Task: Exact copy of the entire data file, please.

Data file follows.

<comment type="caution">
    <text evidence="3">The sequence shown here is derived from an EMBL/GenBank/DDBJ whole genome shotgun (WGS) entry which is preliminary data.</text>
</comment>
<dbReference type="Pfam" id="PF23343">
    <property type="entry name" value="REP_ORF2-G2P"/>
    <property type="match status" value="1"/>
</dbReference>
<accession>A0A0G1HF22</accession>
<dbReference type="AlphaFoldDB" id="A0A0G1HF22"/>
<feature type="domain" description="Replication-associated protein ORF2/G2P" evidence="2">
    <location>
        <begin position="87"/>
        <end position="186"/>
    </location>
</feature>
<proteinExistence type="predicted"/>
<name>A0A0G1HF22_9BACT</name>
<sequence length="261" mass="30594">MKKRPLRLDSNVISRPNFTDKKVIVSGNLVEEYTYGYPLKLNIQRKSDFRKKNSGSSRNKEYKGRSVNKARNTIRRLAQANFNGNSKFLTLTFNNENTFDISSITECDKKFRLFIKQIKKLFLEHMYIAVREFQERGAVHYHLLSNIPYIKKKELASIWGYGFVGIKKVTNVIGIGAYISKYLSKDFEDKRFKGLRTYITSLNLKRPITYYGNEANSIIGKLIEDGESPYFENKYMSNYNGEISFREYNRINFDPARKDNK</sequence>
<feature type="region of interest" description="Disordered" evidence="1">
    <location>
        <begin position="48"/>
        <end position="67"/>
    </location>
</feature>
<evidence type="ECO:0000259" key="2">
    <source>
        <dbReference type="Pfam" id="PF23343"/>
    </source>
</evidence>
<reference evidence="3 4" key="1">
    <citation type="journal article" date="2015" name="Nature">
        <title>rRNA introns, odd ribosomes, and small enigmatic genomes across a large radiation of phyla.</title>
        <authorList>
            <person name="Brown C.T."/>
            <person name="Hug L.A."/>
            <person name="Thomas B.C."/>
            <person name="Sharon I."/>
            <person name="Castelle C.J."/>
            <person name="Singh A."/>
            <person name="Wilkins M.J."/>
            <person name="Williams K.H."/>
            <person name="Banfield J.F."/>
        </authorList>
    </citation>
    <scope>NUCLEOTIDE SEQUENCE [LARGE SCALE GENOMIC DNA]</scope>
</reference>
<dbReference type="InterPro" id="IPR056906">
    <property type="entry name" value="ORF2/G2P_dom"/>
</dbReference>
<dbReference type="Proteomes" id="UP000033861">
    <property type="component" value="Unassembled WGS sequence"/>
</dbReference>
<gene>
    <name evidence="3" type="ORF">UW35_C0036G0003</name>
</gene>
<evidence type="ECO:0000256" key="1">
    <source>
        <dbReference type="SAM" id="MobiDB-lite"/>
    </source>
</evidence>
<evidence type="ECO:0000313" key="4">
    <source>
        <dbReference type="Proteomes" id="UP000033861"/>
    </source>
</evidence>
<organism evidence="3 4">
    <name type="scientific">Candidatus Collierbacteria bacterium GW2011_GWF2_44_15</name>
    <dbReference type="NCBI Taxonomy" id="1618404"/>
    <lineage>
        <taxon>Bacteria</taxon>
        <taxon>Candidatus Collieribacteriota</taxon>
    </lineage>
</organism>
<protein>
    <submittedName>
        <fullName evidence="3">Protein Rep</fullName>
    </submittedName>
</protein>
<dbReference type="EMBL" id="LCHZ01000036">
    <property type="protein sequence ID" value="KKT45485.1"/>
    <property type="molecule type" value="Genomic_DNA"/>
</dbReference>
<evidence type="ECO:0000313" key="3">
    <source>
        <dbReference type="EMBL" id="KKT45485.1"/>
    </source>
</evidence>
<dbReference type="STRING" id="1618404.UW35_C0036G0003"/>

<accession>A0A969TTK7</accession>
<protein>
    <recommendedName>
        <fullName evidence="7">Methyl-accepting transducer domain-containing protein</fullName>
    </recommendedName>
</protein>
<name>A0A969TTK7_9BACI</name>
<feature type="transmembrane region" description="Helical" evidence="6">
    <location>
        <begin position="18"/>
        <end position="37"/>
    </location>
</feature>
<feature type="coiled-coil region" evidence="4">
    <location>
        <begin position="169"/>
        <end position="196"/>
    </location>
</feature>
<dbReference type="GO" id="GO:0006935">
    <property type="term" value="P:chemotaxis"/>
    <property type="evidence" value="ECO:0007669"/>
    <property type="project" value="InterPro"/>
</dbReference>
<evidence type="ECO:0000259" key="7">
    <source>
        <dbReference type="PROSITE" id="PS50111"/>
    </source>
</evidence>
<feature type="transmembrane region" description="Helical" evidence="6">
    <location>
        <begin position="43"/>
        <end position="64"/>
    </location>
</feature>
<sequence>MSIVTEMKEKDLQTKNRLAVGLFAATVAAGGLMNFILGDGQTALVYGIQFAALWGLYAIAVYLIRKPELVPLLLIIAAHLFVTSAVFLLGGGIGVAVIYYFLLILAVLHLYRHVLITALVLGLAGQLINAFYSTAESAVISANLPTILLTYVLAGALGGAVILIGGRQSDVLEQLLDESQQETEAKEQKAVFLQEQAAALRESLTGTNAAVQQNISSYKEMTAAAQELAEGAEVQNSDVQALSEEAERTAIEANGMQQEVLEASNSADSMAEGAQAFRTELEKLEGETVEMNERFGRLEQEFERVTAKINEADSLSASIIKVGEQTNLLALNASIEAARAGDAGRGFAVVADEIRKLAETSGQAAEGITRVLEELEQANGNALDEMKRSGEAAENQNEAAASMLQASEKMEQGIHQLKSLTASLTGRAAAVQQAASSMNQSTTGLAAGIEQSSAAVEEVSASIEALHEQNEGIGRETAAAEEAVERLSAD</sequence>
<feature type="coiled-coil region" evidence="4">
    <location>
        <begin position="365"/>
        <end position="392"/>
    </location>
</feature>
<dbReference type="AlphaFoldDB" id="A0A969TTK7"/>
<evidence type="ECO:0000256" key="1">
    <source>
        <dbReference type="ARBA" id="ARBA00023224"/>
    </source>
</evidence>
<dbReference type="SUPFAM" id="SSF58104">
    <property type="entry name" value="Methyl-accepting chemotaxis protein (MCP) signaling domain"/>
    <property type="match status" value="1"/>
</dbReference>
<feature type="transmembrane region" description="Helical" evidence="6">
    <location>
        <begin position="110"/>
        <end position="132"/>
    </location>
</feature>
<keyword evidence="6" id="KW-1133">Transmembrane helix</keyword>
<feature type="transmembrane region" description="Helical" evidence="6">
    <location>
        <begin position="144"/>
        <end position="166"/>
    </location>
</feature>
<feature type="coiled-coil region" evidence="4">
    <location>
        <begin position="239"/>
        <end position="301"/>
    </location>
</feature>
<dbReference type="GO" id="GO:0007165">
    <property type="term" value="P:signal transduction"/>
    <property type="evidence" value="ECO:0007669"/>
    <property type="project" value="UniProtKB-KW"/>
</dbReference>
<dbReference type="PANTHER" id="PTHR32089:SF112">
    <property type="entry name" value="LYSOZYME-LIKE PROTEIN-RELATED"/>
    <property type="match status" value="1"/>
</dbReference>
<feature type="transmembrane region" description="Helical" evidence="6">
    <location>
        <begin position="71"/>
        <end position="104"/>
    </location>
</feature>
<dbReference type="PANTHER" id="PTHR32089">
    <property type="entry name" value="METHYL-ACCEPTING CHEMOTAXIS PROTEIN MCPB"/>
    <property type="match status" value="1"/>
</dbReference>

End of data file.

<comment type="caution">
    <text evidence="3">The sequence shown here is derived from an EMBL/GenBank/DDBJ whole genome shotgun (WGS) entry which is preliminary data.</text>
</comment>
<dbReference type="Pfam" id="PF23343">
    <property type="entry name" value="REP_ORF2-G2P"/>
    <property type="match status" value="1"/>
</dbReference>
<accession>A0A0G1HF22</accession>
<dbReference type="AlphaFoldDB" id="A0A0G1HF22"/>
<feature type="domain" description="Replication-associated protein ORF2/G2P" evidence="2">
    <location>
        <begin position="87"/>
        <end position="186"/>
    </location>
</feature>
<proteinExistence type="predicted"/>
<name>A0A0G1HF22_9BACT</name>
<sequence length="261" mass="30594">MKKRPLRLDSNVISRPNFTDKKVIVSGNLVEEYTYGYPLKLNIQRKSDFRKKNSGSSRNKEYKGRSVNKARNTIRRLAQANFNGNSKFLTLTFNNENTFDISSITECDKKFRLFIKQIKKLFLEHMYIAVREFQERGAVHYHLLSNIPYIKKKELASIWGYGFVGIKKVTNVIGIGAYISKYLSKDFEDKRFKGLRTYITSLNLKRPITYYGNEANSIIGKLIEDGESPYFENKYMSNYNGEISFREYNRINFDPARKDNK</sequence>
<feature type="region of interest" description="Disordered" evidence="1">
    <location>
        <begin position="48"/>
        <end position="67"/>
    </location>
</feature>
<evidence type="ECO:0000259" key="2">
    <source>
        <dbReference type="Pfam" id="PF23343"/>
    </source>
</evidence>
<reference evidence="3 4" key="1">
    <citation type="journal article" date="2015" name="Nature">
        <title>rRNA introns, odd ribosomes, and small enigmatic genomes across a large radiation of phyla.</title>
        <authorList>
            <person name="Brown C.T."/>
            <person name="Hug L.A."/>
            <person name="Thomas B.C."/>
            <person name="Sharon I."/>
            <person name="Castelle C.J."/>
            <person name="Singh A."/>
            <person name="Wilkins M.J."/>
            <person name="Williams K.H."/>
            <person name="Banfield J.F."/>
        </authorList>
    </citation>
    <scope>NUCLEOTIDE SEQUENCE [LARGE SCALE GENOMIC DNA]</scope>
</reference>
<dbReference type="InterPro" id="IPR056906">
    <property type="entry name" value="ORF2/G2P_dom"/>
</dbReference>
<dbReference type="Proteomes" id="UP000033861">
    <property type="component" value="Unassembled WGS sequence"/>
</dbReference>
<gene>
    <name evidence="3" type="ORF">UW35_C0036G0003</name>
</gene>
<evidence type="ECO:0000256" key="1">
    <source>
        <dbReference type="SAM" id="MobiDB-lite"/>
    </source>
</evidence>
<evidence type="ECO:0000313" key="4">
    <source>
        <dbReference type="Proteomes" id="UP000033861"/>
    </source>
</evidence>
<organism evidence="3 4">
    <name type="scientific">Candidatus Collierbacteria bacterium GW2011_GWF2_44_15</name>
    <dbReference type="NCBI Taxonomy" id="1618404"/>
    <lineage>
        <taxon>Bacteria</taxon>
        <taxon>Candidatus Collieribacteriota</taxon>
    </lineage>
</organism>
<protein>
    <submittedName>
        <fullName evidence="3">Protein Rep</fullName>
    </submittedName>
</protein>
<dbReference type="EMBL" id="LCHZ01000036">
    <property type="protein sequence ID" value="KKT45485.1"/>
    <property type="molecule type" value="Genomic_DNA"/>
</dbReference>
<evidence type="ECO:0000313" key="3">
    <source>
        <dbReference type="EMBL" id="KKT45485.1"/>
    </source>
</evidence>
<dbReference type="STRING" id="1618404.UW35_C0036G0003"/>

<accession>A0A969TTK7</accession>
<protein>
    <recommendedName>
        <fullName evidence="7">Methyl-accepting transducer domain-containing protein</fullName>
    </recommendedName>
</protein>
<name>A0A969TTK7_9BACI</name>
<feature type="transmembrane region" description="Helical" evidence="6">
    <location>
        <begin position="18"/>
        <end position="37"/>
    </location>
</feature>
<feature type="coiled-coil region" evidence="4">
    <location>
        <begin position="169"/>
        <end position="196"/>
    </location>
</feature>
<dbReference type="GO" id="GO:0006935">
    <property type="term" value="P:chemotaxis"/>
    <property type="evidence" value="ECO:0007669"/>
    <property type="project" value="InterPro"/>
</dbReference>
<evidence type="ECO:0000259" key="7">
    <source>
        <dbReference type="PROSITE" id="PS50111"/>
    </source>
</evidence>
<feature type="transmembrane region" description="Helical" evidence="6">
    <location>
        <begin position="43"/>
        <end position="64"/>
    </location>
</feature>
<sequence>MSIVTEMKEKDLQTKNRLAVGLFAATVAAGGLMNFILGDGQTALVYGIQFAALWGLYAIAVYLIRKPELVPLLLIIAAHLFVTSAVFLLGGGIGVAVIYYFLLILAVLHLYRHVLITALVLGLAGQLINAFYSTAESAVISANLPTILLTYVLAGALGGAVILIGGRQSDVLEQLLDESQQETEAKEQKAVFLQEQAAALRESLTGTNAAVQQNISSYKEMTAAAQELAEGAEVQNSDVQALSEEAERTAIEANGMQQEVLEASNSADSMAEGAQAFRTELEKLEGETVEMNERFGRLEQEFERVTAKINEADSLSASIIKVGEQTNLLALNASIEAARAGDAGRGFAVVADEIRKLAETSGQAAEGITRVLEELEQANGNALDEMKRSGEAAENQNEAAASMLQASEKMEQGIHQLKSLTASLTGRAAAVQQAASSMNQSTTGLAAGIEQSSAAVEEVSASIEALHEQNEGIGRETAAAEEAVERLSAD</sequence>
<feature type="coiled-coil region" evidence="4">
    <location>
        <begin position="365"/>
        <end position="392"/>
    </location>
</feature>
<dbReference type="AlphaFoldDB" id="A0A969TTK7"/>
<evidence type="ECO:0000256" key="1">
    <source>
        <dbReference type="ARBA" id="ARBA00023224"/>
    </source>
</evidence>
<dbReference type="SUPFAM" id="SSF58104">
    <property type="entry name" value="Methyl-accepting chemotaxis protein (MCP) signaling domain"/>
    <property type="match status" value="1"/>
</dbReference>
<feature type="transmembrane region" description="Helical" evidence="6">
    <location>
        <begin position="110"/>
        <end position="132"/>
    </location>
</feature>
<keyword evidence="6" id="KW-1133">Transmembrane helix</keyword>
<feature type="transmembrane region" description="Helical" evidence="6">
    <location>
        <begin position="144"/>
        <end position="166"/>
    </location>
</feature>
<feature type="coiled-coil region" evidence="4">
    <location>
        <begin position="239"/>
        <end position="301"/>
    </location>
</feature>
<dbReference type="GO" id="GO:0007165">
    <property type="term" value="P:signal transduction"/>
    <property type="evidence" value="ECO:0007669"/>
    <property type="project" value="UniProtKB-KW"/>
</dbReference>
<dbReference type="PANTHER" id="PTHR32089:SF112">
    <property type="entry name" value="LYSOZYME-LIKE PROTEIN-RELATED"/>
    <property type="match status" value="1"/>
</dbReference>
<feature type="transmembrane region" description="Helical" evidence="6">
    <location>
        <begin position="71"/>
        <end position="104"/>
    </location>
</feature>
<dbReference type="PANTHER" id="PTHR32089">
    <property type="entry name" value="METHYL-ACCEPTING CHEMOTAXIS PROTEIN MCPB"/>
    <property type="match status" value="1"/>
</dbReference>